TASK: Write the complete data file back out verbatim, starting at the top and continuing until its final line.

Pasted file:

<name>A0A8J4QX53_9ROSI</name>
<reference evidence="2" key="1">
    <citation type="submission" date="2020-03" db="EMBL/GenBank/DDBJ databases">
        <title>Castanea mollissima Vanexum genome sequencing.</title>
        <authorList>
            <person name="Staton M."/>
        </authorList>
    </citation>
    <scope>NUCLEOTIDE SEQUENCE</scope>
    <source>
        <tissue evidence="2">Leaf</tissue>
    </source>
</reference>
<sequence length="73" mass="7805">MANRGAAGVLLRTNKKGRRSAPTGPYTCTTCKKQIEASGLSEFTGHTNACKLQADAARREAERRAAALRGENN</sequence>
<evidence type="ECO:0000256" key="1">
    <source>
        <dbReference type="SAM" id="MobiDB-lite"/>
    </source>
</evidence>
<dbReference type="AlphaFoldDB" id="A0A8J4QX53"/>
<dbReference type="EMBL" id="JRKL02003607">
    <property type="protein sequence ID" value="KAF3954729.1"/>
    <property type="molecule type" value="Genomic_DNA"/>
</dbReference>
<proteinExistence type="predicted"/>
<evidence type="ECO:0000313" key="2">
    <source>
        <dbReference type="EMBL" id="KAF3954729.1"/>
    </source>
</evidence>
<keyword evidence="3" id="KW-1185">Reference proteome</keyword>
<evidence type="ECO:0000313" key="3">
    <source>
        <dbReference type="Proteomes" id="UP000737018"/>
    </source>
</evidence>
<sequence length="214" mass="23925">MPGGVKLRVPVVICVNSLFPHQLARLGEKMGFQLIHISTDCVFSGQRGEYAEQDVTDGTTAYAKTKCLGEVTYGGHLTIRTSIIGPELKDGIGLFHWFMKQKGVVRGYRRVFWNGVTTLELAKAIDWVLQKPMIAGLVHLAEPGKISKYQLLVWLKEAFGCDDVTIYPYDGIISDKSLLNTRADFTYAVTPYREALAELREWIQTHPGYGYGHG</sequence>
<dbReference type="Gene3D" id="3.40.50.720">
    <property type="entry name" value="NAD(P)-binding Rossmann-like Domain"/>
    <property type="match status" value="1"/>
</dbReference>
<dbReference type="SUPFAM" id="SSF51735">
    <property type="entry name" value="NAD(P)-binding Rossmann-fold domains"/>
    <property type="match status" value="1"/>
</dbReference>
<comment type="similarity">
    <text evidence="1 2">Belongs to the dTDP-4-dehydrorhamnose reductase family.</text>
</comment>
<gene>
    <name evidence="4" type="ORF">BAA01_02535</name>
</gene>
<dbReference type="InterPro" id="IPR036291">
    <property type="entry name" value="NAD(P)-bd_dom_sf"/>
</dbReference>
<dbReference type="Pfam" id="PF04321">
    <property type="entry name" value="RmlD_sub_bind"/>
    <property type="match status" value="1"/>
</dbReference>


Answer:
<name>A0A8J4QX53_9ROSI</name>
<reference evidence="2" key="1">
    <citation type="submission" date="2020-03" db="EMBL/GenBank/DDBJ databases">
        <title>Castanea mollissima Vanexum genome sequencing.</title>
        <authorList>
            <person name="Staton M."/>
        </authorList>
    </citation>
    <scope>NUCLEOTIDE SEQUENCE</scope>
    <source>
        <tissue evidence="2">Leaf</tissue>
    </source>
</reference>
<sequence length="73" mass="7805">MANRGAAGVLLRTNKKGRRSAPTGPYTCTTCKKQIEASGLSEFTGHTNACKLQADAARREAERRAAALRGENN</sequence>
<evidence type="ECO:0000256" key="1">
    <source>
        <dbReference type="SAM" id="MobiDB-lite"/>
    </source>
</evidence>
<dbReference type="AlphaFoldDB" id="A0A8J4QX53"/>
<dbReference type="EMBL" id="JRKL02003607">
    <property type="protein sequence ID" value="KAF3954729.1"/>
    <property type="molecule type" value="Genomic_DNA"/>
</dbReference>
<proteinExistence type="predicted"/>
<evidence type="ECO:0000313" key="2">
    <source>
        <dbReference type="EMBL" id="KAF3954729.1"/>
    </source>
</evidence>
<keyword evidence="3" id="KW-1185">Reference proteome</keyword>
<evidence type="ECO:0000313" key="3">
    <source>
        <dbReference type="Proteomes" id="UP000737018"/>
    </source>
</evidence>
<sequence length="214" mass="23925">MPGGVKLRVPVVICVNSLFPHQLARLGEKMGFQLIHISTDCVFSGQRGEYAEQDVTDGTTAYAKTKCLGEVTYGGHLTIRTSIIGPELKDGIGLFHWFMKQKGVVRGYRRVFWNGVTTLELAKAIDWVLQKPMIAGLVHLAEPGKISKYQLLVWLKEAFGCDDVTIYPYDGIISDKSLLNTRADFTYAVTPYREALAELREWIQTHPGYGYGHG</sequence>
<dbReference type="Gene3D" id="3.40.50.720">
    <property type="entry name" value="NAD(P)-binding Rossmann-like Domain"/>
    <property type="match status" value="1"/>
</dbReference>
<dbReference type="SUPFAM" id="SSF51735">
    <property type="entry name" value="NAD(P)-binding Rossmann-fold domains"/>
    <property type="match status" value="1"/>
</dbReference>
<comment type="similarity">
    <text evidence="1 2">Belongs to the dTDP-4-dehydrorhamnose reductase family.</text>
</comment>
<gene>
    <name evidence="4" type="ORF">BAA01_02535</name>
</gene>
<dbReference type="InterPro" id="IPR036291">
    <property type="entry name" value="NAD(P)-bd_dom_sf"/>
</dbReference>
<dbReference type="Pfam" id="PF04321">
    <property type="entry name" value="RmlD_sub_bind"/>
    <property type="match status" value="1"/>
</dbReference>